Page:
Throughout, Baker has retained his sense of humor. "I can't conceive of any situation that's not fraught with irony or some humor," he says. And that's how he approaches his roles. "I got gales of laughter when I was playing Macbeth. Then at the end they booed me. That was one of my not triumphs, but the show did capacity business!"

With "Doctor Who," however, Baker's irreverent approach was right on target. "Sometimes I don't think we were outrageous enough," he feels now. "I was infamous at the BBC for my bad taste.

One of my stories, I remember, had very dreary introduction. I wanted to start out with a clip from 'Top Hat' with Ginger Rogers and Fred Astaire dancing.

"Then the camera would cut to my assistant and me, tied up. Gradually the camera would back up and show all these monsters trying to tap dance. They wanted me to teach them how to tap dance. Finally they agreed to untie us so we could show them how, and we tap-danced away and escaped. Unfortunately, the BBC wouldn't do the scene.

"But they did let me threaten a man's life with a jellybaby (an English candy). The script said I was to threaten to kill somebody with a knife. Doctor Who doesn't believe in violence, so I refused to use the knife. Instead, I suggested using a jellybaby: 'These monsters won't know the difference between a Sten gun and a jellybaby,' I reasoned.

"The producer wasn't there, and I knew he wasn't in his office. He was 'in transit' The director was very young and kind, and he let me do it"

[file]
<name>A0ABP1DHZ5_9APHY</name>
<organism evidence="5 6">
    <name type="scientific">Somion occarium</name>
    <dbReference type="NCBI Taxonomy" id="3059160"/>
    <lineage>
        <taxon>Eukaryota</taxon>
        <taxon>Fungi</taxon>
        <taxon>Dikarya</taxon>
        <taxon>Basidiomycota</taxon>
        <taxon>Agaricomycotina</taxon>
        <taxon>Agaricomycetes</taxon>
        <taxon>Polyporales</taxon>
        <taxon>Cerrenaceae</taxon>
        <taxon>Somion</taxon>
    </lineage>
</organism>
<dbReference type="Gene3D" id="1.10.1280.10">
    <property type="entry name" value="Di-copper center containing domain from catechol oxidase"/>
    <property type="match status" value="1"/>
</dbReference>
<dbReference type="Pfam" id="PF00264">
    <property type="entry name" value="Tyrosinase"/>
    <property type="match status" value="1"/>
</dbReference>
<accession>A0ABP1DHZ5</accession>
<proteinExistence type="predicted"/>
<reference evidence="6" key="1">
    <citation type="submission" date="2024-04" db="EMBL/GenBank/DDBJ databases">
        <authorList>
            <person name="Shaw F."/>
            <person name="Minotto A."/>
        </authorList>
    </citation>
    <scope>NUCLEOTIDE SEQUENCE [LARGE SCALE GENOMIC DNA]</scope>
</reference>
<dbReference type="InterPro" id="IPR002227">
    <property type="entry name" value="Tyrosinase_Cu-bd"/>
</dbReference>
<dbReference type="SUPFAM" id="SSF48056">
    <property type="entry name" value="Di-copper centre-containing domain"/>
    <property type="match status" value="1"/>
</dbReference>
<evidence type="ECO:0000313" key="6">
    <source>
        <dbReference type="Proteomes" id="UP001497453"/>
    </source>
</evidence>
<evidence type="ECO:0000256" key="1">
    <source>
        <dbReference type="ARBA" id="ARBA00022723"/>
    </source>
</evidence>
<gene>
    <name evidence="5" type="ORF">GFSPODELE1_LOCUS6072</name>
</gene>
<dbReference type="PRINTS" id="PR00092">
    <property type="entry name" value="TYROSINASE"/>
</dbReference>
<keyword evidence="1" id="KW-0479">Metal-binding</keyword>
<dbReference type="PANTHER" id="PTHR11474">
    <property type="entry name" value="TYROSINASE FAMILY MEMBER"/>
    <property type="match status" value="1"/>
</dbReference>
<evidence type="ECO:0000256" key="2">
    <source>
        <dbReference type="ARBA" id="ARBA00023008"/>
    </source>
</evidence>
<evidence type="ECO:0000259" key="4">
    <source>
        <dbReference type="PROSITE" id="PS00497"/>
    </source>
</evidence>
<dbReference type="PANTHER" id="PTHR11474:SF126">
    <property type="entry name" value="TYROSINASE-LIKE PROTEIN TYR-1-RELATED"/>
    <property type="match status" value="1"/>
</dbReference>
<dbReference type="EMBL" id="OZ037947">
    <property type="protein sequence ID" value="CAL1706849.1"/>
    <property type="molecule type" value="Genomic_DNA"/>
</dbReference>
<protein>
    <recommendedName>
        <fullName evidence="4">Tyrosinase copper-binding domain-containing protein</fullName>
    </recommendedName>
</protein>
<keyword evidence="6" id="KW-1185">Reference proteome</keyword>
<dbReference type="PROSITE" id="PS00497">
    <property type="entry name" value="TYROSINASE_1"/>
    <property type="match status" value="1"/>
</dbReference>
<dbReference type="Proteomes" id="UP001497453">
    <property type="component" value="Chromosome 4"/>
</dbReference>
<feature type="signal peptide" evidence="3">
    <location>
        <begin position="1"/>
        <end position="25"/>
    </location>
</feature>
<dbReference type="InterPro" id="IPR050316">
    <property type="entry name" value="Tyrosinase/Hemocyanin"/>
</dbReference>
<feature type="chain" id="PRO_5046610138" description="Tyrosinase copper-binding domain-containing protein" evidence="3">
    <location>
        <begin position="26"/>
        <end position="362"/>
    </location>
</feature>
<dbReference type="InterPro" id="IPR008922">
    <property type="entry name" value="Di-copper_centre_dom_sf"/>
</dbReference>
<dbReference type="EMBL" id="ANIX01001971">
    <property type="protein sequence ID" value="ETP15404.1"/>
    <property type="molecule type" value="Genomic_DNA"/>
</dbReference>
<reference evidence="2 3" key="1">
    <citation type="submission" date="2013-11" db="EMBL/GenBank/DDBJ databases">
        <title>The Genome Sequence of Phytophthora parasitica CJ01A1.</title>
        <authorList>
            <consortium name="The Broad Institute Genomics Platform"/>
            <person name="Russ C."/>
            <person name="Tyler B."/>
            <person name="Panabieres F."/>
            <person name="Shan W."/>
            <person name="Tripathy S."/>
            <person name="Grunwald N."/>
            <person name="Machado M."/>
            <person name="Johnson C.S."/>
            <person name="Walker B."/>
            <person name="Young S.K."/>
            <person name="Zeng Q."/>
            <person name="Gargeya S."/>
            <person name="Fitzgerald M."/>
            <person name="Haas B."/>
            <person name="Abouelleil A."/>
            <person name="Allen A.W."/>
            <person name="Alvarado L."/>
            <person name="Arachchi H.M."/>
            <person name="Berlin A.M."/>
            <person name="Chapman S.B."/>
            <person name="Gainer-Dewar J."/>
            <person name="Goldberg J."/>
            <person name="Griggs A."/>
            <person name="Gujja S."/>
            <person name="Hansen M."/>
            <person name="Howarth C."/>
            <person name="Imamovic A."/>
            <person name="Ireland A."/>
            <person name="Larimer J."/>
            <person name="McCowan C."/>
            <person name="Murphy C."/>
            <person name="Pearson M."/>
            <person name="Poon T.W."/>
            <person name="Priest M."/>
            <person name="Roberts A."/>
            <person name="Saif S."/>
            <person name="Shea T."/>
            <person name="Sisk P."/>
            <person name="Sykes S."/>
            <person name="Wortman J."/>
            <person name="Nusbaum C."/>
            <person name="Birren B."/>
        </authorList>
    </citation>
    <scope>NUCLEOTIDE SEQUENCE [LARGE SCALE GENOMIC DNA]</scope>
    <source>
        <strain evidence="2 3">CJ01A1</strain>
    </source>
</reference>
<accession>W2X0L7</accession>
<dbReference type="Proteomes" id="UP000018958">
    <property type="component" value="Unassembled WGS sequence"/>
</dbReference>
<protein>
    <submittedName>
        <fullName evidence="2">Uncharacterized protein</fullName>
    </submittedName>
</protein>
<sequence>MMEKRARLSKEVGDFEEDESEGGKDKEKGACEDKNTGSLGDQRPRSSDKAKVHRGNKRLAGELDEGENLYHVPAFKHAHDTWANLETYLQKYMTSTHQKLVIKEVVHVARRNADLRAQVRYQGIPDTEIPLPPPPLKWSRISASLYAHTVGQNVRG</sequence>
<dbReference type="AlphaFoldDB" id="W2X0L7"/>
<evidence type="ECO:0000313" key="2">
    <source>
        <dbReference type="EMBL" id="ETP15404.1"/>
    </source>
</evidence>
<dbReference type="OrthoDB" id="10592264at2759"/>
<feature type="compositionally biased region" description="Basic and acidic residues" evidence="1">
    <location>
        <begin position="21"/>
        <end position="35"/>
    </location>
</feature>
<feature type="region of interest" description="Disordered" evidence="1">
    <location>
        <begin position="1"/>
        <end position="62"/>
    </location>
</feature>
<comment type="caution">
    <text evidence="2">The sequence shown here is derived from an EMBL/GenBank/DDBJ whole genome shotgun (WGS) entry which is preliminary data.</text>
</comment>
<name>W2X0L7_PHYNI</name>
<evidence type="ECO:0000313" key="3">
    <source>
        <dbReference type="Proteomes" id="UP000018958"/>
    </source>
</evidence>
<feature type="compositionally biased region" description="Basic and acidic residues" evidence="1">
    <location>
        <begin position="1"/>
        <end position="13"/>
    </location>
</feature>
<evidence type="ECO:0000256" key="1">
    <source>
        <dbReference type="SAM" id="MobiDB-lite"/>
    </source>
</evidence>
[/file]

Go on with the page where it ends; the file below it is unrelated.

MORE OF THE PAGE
Now, if Hollywood would be just as kind. "Last year when I was jumping around in plays and being Sherlock Holmes in the BBC's 'Hound of the Baskervilles,' I thought maybe I should try America. That was capricious, but then I am capricious."

Disclaimer: These citations are created on-the-fly using primitive parsing techniques. You should double-check all citations. Send feedback to whovian@cuttingsarchive.org

  • APA 6th ed.: Mills, Nancy (1984-01-15). Tom Baker--Who? 'Who,' That's Who. Los Angeles Times p. K76.
  • MLA 7th ed.: Mills, Nancy. "Tom Baker--Who? 'Who,' That's Who." Los Angeles Times [add city] 1984-01-15, K76. Print.
  • Chicago 15th ed.: Mills, Nancy. "Tom Baker--Who? 'Who,' That's Who." Los Angeles Times, edition, sec., 1984-01-15
  • Turabian: Mills, Nancy. "Tom Baker--Who? 'Who,' That's Who." Los Angeles Times, 1984-01-15, section, K76 edition.
  • Wikipedia (this article): <ref>{{cite news| title=Tom Baker--Who? 'Who,' That's Who | url=http://cuttingsarchive.org/index.php/Tom_Baker--Who%3F_%27Who,%27_That%27s_Who | work=Los Angeles Times | pages=K76 | date=1984-01-15 | via=Doctor Who Cuttings Archive | accessdate=19 October 2019 }}</ref>
  • Wikipedia (this page): <ref>{{cite web | title=Tom Baker--Who? 'Who,' That's Who | url=http://cuttingsarchive.org/index.php/Tom_Baker--Who%3F_%27Who,%27_That%27s_Who | work=Doctor Who Cuttings Archive | accessdate=19 October 2019}}</ref>